The Rev. Virginia Holleman, Episcopal Relief & Development’s Diocesan and Provincial Coordinator for the Episcopal Diocese of Dallas and Province VII, attended the opening night’s performance – which went on in spite of pouring rain and a power outage – and enjoyed the show so much that she went back for the closing performance as well. She wrote, “Jesus’ familiar parables and stories [were] told with a contemporary slant, and we could see ourselves in some of those timeless lessons Jesus taught. And laugh and clap anyway!” According to Mother Virginia, the project exceeded its fundraising goal of $8,000 through box office sales alone, not to mention concessions, t-shirt sales and donations – all of which will go toward clean water and sustainable food projects through Episcopal Relief & Development.

The success of the show impressed not only the audiences, but Benjamin and his team as well. Benjamin wrote, “Numerous people asked us, ‘so what are you doing next year?’” Although it is still being decided whether the group will do another event, the impact of the show on the production team and the community is undeniable: “I think that the cast and much of the crew had the chance to realize how much they were able to make a difference and how amazing it was that they could do such amazing things. Everyone involved grew into a close community of friendship, and I believe that everyone has grown from this show.”

The funds that Benjamin and his team raised will help improve health and wellbeing in communities thousands of miles from DeSoto, but Benjamin is also helping to improve life in his own community. By mobilizing young people to look beyond their own doorsteps and make an impact in the wider world, this project is helping to strengthen future leaders and build a culture of service that will touch many lives in years to come.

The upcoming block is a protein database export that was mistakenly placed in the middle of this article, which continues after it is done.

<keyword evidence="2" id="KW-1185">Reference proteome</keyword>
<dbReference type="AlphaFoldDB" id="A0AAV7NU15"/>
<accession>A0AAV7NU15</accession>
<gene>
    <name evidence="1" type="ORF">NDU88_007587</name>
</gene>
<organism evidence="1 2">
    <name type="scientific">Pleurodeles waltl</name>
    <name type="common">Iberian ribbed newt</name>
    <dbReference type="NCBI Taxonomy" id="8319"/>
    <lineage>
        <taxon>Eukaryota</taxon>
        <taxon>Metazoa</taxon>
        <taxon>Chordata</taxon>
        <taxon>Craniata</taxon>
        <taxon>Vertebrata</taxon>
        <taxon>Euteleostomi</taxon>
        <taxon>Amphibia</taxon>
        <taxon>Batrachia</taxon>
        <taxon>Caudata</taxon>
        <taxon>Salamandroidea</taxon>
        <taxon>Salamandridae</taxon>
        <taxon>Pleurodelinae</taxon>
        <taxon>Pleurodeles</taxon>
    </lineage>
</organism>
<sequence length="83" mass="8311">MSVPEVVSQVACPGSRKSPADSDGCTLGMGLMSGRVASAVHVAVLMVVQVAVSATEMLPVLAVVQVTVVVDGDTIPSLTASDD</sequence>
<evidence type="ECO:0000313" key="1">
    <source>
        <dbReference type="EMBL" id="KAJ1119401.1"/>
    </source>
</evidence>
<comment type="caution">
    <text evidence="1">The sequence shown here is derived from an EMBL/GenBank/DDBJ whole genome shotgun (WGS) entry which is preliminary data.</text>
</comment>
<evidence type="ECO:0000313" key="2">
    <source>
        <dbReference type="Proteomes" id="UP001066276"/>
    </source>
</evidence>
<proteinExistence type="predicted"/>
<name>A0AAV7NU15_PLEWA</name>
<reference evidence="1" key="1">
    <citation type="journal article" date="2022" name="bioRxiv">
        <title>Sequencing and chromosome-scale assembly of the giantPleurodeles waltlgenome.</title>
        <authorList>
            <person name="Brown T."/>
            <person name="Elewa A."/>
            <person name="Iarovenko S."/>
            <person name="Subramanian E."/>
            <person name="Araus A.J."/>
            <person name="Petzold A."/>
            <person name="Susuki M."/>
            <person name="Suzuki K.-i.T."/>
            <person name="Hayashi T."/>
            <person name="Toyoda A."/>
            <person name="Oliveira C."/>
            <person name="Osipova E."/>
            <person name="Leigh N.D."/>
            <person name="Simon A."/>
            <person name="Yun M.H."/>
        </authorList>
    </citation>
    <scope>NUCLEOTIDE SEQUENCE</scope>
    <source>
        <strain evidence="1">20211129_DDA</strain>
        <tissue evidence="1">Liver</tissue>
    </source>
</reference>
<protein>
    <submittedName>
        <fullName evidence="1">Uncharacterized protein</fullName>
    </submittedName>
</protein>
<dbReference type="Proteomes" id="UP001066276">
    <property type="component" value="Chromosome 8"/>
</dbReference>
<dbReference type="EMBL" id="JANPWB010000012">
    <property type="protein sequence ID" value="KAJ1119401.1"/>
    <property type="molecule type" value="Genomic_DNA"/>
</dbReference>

“They might not know it, but even the way they organized the event – mobilizing local resources and using their own talents and strengths to multiply the contributions they received for the benefit of many – is very similar to the way our local partners work,” said Rob Radtke, President of Episcopal Relief & Development. “It is wonderful to hear about young people taking leadership roles and using their talents to make a difference in the lives of others.”

There are many examples of programs that projects like Benjamin’s are helping to support. In Myanmar, local farmers are using an innovative technology to produce organic fertilizer, doubling crop yields within three years and strengthening the soil structure to prevent erosion. In Nicaragua, wells and sanitary latrines are breaking the cycle of sickness caused by using contaminated water. And in Kenya, rainwater catchment tanks mean that the school day can continue without interruptions previously caused by daily trips to the nearby stream. Learn more about how you can get involved by clicking here!


Photos from “Godspell” courtesy of the Rev. Virginia Holleman. Program photos courtesy of Harvey Wang for Episcopal Relief & Development.